Commit d239287a authored by Luc Teirlinck's avatar Luc Teirlinck
Browse files

Various minor changes.

(Faces): Delete text that is repeated in the next section.
parent 2fde1500
2005-05-16 Luc Teirlinck <teirllm@auburn.edu>
* display.texi: Various minor changes.
(Faces): Delete text that is repeated in the next section.
2005-05-16 Nick Roberts <nickrob@snap.net.nz>
* building.texi (Debugger Operation): Mention GUD tooltips are
......
......@@ -177,13 +177,9 @@ style of this face (@pxref{Face Customization}). @xref{Transient Mark},
for more information about Transient Mark mode and activation and
deactivation of the mark.
One easy way to use faces is to turn on Font Lock mode. This minor
mode, which is always local to a particular buffer, arranges to
choose faces according to the syntax of the text you are editing. It
can recognize comments and strings in most languages; in several
languages, it can also recognize and properly highlight various other
important constructs. @xref{Font Lock}, for more information about
Font Lock mode and syntactic highlighting.
One easy way to use faces is to turn on Font Lock mode. @xref{Font
Lock}, for more information about Font Lock mode and syntactic
highlighting.
You can print out the buffer with the highlighting that appears
on your screen using the command @code{ps-print-buffer-with-faces}.
......@@ -206,11 +202,12 @@ specialized ways of assigning fonts for Font Lock mode.
@findex font-lock-mode
@findex turn-on-font-lock
The command @kbd{M-x font-lock-mode} turns Font Lock mode on or off
according to the argument, and toggles the mode when it has no argument.
The function @code{turn-on-font-lock} unconditionally enables Font Lock
mode. This is useful in mode-hook functions. For example, to enable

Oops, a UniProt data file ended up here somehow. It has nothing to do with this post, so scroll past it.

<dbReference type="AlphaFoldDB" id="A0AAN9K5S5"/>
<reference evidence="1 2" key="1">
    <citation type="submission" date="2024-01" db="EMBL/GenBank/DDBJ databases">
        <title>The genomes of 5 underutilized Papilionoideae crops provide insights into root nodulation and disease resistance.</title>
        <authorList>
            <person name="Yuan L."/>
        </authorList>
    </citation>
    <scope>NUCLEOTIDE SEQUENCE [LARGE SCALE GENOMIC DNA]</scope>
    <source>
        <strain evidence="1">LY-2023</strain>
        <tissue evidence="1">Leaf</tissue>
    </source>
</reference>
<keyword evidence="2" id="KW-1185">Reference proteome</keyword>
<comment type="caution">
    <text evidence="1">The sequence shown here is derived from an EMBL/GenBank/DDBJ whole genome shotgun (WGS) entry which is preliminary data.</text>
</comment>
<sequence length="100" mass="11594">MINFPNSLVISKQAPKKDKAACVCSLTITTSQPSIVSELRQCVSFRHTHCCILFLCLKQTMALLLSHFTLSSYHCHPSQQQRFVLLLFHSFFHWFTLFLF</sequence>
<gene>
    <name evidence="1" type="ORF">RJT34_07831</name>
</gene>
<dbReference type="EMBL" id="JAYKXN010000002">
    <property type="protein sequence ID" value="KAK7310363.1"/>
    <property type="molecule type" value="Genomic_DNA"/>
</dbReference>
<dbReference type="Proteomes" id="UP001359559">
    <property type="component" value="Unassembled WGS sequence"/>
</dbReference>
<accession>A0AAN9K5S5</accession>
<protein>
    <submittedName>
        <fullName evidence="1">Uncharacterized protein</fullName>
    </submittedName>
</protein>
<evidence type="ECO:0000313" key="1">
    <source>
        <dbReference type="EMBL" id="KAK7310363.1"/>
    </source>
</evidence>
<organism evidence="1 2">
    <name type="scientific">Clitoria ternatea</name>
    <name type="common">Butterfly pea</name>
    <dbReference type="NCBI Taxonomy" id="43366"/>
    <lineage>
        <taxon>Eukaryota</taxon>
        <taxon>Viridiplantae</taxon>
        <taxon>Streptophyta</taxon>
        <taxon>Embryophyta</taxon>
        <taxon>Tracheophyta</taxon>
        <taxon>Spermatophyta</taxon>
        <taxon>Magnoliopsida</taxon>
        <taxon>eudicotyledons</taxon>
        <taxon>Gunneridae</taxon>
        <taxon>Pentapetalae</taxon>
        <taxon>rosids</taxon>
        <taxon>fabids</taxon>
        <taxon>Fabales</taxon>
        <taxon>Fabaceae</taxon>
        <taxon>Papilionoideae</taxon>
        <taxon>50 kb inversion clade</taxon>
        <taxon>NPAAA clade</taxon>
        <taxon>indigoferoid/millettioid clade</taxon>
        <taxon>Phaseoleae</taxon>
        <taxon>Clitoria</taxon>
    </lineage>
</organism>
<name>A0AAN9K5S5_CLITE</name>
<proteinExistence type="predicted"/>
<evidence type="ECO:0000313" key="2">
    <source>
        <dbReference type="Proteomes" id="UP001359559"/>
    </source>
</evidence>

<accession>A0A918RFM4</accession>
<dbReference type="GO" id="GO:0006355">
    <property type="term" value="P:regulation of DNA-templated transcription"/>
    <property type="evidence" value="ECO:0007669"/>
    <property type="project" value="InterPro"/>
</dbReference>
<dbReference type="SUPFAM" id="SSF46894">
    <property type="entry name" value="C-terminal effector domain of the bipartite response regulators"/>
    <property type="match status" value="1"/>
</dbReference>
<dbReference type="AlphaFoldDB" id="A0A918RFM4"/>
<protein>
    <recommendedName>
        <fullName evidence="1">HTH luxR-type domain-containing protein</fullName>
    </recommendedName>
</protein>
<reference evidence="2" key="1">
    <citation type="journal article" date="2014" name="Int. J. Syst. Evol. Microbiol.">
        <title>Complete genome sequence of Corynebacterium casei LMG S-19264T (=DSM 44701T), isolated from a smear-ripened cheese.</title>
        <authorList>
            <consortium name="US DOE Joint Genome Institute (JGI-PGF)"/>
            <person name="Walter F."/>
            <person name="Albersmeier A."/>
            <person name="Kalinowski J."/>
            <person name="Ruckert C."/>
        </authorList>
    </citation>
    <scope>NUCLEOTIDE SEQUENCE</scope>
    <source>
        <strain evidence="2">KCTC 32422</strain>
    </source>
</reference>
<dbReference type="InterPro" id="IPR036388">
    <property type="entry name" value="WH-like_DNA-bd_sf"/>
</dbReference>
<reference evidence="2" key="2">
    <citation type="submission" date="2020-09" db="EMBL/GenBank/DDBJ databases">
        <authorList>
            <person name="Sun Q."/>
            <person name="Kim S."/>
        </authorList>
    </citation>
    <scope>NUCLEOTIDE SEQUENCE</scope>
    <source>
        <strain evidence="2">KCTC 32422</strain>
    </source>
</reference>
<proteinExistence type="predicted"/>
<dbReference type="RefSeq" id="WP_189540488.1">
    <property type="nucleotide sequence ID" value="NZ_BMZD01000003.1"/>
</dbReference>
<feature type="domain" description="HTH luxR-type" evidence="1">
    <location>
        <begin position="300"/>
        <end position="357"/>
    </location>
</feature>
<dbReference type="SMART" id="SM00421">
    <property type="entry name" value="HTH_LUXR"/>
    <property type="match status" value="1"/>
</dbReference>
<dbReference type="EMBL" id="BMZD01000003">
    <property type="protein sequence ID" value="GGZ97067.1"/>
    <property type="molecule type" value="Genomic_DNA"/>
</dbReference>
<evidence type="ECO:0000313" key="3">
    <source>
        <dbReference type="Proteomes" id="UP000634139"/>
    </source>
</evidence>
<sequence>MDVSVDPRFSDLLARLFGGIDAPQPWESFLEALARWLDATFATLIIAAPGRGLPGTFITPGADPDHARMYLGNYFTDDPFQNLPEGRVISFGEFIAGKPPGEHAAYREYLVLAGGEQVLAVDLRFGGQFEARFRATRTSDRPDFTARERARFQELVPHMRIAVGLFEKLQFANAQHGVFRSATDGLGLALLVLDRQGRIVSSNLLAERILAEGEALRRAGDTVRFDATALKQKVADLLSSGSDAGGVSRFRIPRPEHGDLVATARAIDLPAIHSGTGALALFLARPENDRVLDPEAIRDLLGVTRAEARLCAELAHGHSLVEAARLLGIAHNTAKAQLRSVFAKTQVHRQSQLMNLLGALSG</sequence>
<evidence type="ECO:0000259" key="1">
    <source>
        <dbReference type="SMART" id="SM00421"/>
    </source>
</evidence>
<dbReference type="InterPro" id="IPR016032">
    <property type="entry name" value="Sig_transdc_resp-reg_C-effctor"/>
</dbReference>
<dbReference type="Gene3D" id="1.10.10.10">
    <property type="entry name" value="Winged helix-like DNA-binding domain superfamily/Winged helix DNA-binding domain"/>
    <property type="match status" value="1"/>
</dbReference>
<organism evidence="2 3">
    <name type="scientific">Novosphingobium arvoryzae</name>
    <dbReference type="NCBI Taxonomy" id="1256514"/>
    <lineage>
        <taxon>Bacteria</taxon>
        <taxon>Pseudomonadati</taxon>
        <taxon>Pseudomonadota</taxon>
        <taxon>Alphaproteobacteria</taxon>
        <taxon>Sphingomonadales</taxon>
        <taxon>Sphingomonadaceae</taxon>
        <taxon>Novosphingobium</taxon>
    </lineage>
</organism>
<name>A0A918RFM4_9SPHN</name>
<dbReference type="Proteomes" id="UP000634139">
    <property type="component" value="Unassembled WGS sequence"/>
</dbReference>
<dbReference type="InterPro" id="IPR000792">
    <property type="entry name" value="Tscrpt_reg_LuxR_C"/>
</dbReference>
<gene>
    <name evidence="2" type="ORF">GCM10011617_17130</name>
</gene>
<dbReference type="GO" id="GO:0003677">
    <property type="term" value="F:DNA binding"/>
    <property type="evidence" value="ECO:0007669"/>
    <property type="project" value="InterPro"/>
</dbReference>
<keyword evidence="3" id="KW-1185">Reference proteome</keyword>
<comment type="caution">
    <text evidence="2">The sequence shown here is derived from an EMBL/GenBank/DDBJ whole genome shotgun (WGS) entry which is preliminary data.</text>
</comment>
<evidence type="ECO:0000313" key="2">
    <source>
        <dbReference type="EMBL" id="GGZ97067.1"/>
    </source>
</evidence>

Font Lock mode whenever you edit a C file, you can do this:
The command @kbd{M-x font-lock-mode} turns Font Lock mode on with
positive argument, off with negative or zero argument, and toggles the
mode when it has no argument. The function @code{turn-on-font-lock}
unconditionally enables Font Lock mode. This is useful in mode-hook
functions. For example, to enable Font Lock mode whenever you edit a
C file, you can do this:
@example
(add-hook 'c-mode-hook 'turn-on-font-lock)
......@@ -219,9 +216,9 @@ Font Lock mode whenever you edit a C file, you can do this:
@findex global-font-lock-mode
@vindex global-font-lock-mode
To turn on Font Lock mode automatically in all modes which support
it, customize the variable @code{global-font-lock-mode} or use the
function @code{global-font-lock-mode} in your @file{.emacs} file, like
this:
it, customize the variable @code{global-font-lock-mode} using the
Customize interface (@pxref{Easy Customization}) or use the function
@code{global-font-lock-mode} in your @file{.emacs} file, like this:
@example
(global-font-lock-mode 1)
......@@ -641,7 +638,7 @@ last, indicating that ``this is not the real end.''
meaning ``there's more text on this line which is scrolled
horizontally out of view;'' clicking the mouse on one of the arrows
scrolls the display horizontally in the direction of the arrow. The
fringes also indicate other things such as empty lines, or where a
fringes can also indicate other things, such as empty lines, or where a
program you are debugging is executing (@pxref{Debuggers}).
@findex set-fringe-style
......@@ -728,11 +725,12 @@ one large window.
of columns (you specify how many columns). You can use this to get an
overview of a part of a program.
To hide lines, type @kbd{C-x $} (@code{set-selective-display}) with a
numeric argument @var{n}. Then lines with at least @var{n} columns of
indentation disappear from the screen. The only indication of their
presence is that three dots (@samp{@dots{}}) appear at the end of each
visible line that is followed by one or more hidden ones.
To hide lines in the current buffer, type @kbd{C-x $}
(@code{set-selective-display}) with a numeric argument @var{n}. Then
lines with at least @var{n} columns of indentation disappear from the
screen. The only indication of their presence is that three dots
(@samp{@dots{}}) appear at the end of each visible line that is
followed by one or more hidden ones.
The commands @kbd{C-n} and @kbd{C-p} move across the hidden lines as
if they were not there.
......
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